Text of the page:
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Indianapolis doctor co-authors latest CDC study on booster effectiveness

On Friday, the CDC released three studies on the effectiveness of the mRNA booster shots against the delta and omicron variants.

INDIANAPOLIS — As the omicron variant continues to dominate the country, new real-life data is shining a light on ways to combat it. Researchers say the best defense is a booster shot.

On Friday, the Centers for Disease Control and Prevention released three studies on the effectiveness of the mRNA booster shots against the delta and omicron variants.  

Currently, the omicron variant makes up more than 99% of COVID-19 cases in the United States, according to the CDC.  

“This is good evidence that suggests there is a great reason to get your booster,” said Dr. Shaun Grannis, vice president for data and analytics at Regenstrief Institute. “As we look at the high positivity rates across the nation, there is a silver lining. We have yet more evidence that vaccines and boosters offer protection against severe disease, including omicron-related illness.” 

Grannis is co-author of one of the recently released studies

For months, researchers reviewed millions of cases, hundreds of thousands of emergency room visits and tens of thousands of hospitalizations. 

In one study from August through January, the third shot of either Pfizer or Moderna’s mRNA vaccine reduced the chance of an emergency room or urgent care visit by 94% during the delta surge, and by 82% during the omicron surge. The booster also prevented hospitalizations during the delta outbreak by 94% and by 90% during the omicron outbreak.

RELATED: Booster shots needed against omicron, CDC studies show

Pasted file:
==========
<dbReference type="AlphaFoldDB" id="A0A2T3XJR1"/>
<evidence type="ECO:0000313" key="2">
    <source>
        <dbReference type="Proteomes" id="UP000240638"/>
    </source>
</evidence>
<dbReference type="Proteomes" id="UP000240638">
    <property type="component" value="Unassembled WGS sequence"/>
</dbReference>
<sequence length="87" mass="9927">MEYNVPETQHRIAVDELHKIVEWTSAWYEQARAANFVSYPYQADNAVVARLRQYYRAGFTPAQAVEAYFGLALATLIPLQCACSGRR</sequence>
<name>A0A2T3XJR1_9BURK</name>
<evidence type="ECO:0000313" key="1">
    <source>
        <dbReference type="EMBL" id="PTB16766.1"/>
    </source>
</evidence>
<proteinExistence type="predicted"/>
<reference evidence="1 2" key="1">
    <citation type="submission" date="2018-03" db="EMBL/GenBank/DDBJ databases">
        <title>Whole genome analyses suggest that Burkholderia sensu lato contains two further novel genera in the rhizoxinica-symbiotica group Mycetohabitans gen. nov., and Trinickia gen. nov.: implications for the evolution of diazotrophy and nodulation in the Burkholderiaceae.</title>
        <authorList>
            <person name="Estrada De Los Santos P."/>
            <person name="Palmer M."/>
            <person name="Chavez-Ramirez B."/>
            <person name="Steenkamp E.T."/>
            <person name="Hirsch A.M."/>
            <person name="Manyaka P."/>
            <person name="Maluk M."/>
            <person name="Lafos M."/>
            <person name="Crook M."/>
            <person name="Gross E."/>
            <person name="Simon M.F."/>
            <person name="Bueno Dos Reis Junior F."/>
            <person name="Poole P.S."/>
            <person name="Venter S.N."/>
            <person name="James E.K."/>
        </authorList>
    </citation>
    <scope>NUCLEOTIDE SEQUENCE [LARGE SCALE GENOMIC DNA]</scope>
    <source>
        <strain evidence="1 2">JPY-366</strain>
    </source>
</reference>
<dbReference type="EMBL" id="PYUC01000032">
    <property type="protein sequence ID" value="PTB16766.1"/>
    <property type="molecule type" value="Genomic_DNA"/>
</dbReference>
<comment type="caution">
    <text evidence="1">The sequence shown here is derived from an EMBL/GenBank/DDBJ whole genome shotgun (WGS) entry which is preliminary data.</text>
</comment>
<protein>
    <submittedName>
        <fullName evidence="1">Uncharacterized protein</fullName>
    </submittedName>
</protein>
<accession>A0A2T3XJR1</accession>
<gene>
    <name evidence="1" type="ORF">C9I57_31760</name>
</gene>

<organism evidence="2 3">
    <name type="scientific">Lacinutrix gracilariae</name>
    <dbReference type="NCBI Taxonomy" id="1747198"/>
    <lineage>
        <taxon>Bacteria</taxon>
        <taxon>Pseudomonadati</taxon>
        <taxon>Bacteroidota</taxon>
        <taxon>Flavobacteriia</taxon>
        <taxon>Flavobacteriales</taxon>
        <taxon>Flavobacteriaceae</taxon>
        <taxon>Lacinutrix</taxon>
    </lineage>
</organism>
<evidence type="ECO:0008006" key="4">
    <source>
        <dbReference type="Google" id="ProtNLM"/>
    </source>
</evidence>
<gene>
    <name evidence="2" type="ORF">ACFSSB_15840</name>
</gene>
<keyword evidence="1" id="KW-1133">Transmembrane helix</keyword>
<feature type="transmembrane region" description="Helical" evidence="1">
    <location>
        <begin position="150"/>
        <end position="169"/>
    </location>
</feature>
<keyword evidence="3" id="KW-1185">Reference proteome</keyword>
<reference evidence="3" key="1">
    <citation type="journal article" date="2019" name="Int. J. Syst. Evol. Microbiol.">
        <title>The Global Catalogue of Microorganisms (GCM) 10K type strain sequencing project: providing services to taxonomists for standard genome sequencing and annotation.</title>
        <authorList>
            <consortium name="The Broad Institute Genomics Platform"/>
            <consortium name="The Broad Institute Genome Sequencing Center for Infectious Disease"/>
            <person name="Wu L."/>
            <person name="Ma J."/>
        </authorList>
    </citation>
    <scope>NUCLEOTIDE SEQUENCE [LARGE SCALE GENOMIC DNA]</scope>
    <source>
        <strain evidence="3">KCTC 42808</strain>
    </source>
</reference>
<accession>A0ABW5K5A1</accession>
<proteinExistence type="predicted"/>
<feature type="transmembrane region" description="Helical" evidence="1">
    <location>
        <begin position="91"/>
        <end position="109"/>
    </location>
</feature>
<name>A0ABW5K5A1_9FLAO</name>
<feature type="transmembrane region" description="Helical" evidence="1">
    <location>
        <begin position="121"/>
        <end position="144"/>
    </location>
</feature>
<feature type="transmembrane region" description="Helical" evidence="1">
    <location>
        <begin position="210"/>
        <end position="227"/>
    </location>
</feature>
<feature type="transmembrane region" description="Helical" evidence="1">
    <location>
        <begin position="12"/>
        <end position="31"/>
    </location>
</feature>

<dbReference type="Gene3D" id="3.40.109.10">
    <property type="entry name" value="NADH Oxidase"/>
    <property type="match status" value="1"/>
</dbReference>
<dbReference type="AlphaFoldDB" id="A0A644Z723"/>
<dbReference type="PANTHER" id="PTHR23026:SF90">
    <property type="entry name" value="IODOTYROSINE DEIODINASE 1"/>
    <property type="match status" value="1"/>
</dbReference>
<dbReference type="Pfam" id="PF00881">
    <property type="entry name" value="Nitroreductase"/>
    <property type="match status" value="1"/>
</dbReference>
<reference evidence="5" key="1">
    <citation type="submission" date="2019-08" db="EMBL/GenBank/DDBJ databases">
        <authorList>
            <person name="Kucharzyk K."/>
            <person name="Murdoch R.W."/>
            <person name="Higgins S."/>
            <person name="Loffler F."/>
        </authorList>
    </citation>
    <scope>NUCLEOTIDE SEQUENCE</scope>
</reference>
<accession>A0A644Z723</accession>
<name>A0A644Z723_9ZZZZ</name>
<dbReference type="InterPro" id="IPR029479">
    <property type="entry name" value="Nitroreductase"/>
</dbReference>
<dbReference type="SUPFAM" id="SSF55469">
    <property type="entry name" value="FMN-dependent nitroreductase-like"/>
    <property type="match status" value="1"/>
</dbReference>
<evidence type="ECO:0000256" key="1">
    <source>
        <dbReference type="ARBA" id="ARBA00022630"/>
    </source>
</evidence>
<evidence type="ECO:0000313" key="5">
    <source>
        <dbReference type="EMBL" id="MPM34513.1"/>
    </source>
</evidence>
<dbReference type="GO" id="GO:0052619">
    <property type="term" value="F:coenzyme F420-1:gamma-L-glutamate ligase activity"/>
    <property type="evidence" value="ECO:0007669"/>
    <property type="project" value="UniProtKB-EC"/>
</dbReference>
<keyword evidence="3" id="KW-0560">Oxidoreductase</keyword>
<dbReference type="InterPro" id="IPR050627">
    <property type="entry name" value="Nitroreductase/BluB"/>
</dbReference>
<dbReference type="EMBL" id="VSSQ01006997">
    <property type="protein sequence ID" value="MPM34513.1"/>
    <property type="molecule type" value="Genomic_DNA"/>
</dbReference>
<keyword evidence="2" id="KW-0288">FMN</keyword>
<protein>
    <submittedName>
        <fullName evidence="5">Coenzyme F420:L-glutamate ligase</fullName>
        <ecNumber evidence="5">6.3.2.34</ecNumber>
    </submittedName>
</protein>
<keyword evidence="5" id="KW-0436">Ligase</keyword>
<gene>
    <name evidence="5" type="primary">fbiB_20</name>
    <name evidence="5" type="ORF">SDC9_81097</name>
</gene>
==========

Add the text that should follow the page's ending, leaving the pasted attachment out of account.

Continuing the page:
Another study found that two doses of an mRNA vaccine were 38% effective for keeping people out of the emergency room for omicron-related infections six months after their second dose. A booster shot increased that effectiveness to 82%. 

For omicron hospitalizations, two doses were 57% effective six months after the second dose. Once boosted, the effectiveness jumped to 90%.  

The studies also showed boosters provided “significant protection” against initial infections and symptoms.  

“We have been concerned about how well the vaccines will do against omicron and now we have some evidence that the booster does in fact provide very good protection,” Grannis said.  

But right now, less than half of those that are eligible to receive a booster in the U.S. have received one, according to the CDC. In Indiana. it’s barely above 40%. 

“I am hopeful this will encourage more Hoosiers who have completed the two-dose series to really think about getting that booster,” Grannis said.  

RELATED: CDC urges 'up to date' COVID shots; no change to 'fully vaccinated' definition

With this new research, some are also questioning what it means to be fully vaccinated. Is it two doses or three? The CDC has yet to release any new guidance.  

“We are seeing a transition from fully vaccinated to now being up to date with your COVID vaccines,” Grannis said.  

Everyone 12 and older are eligible for a booster five months after their second dose. Pfizer's booster is the only one available for kids 12 to 17. You should get it five months after your second shot. 

The Moderna booster is available for anyone 18 years of age and older.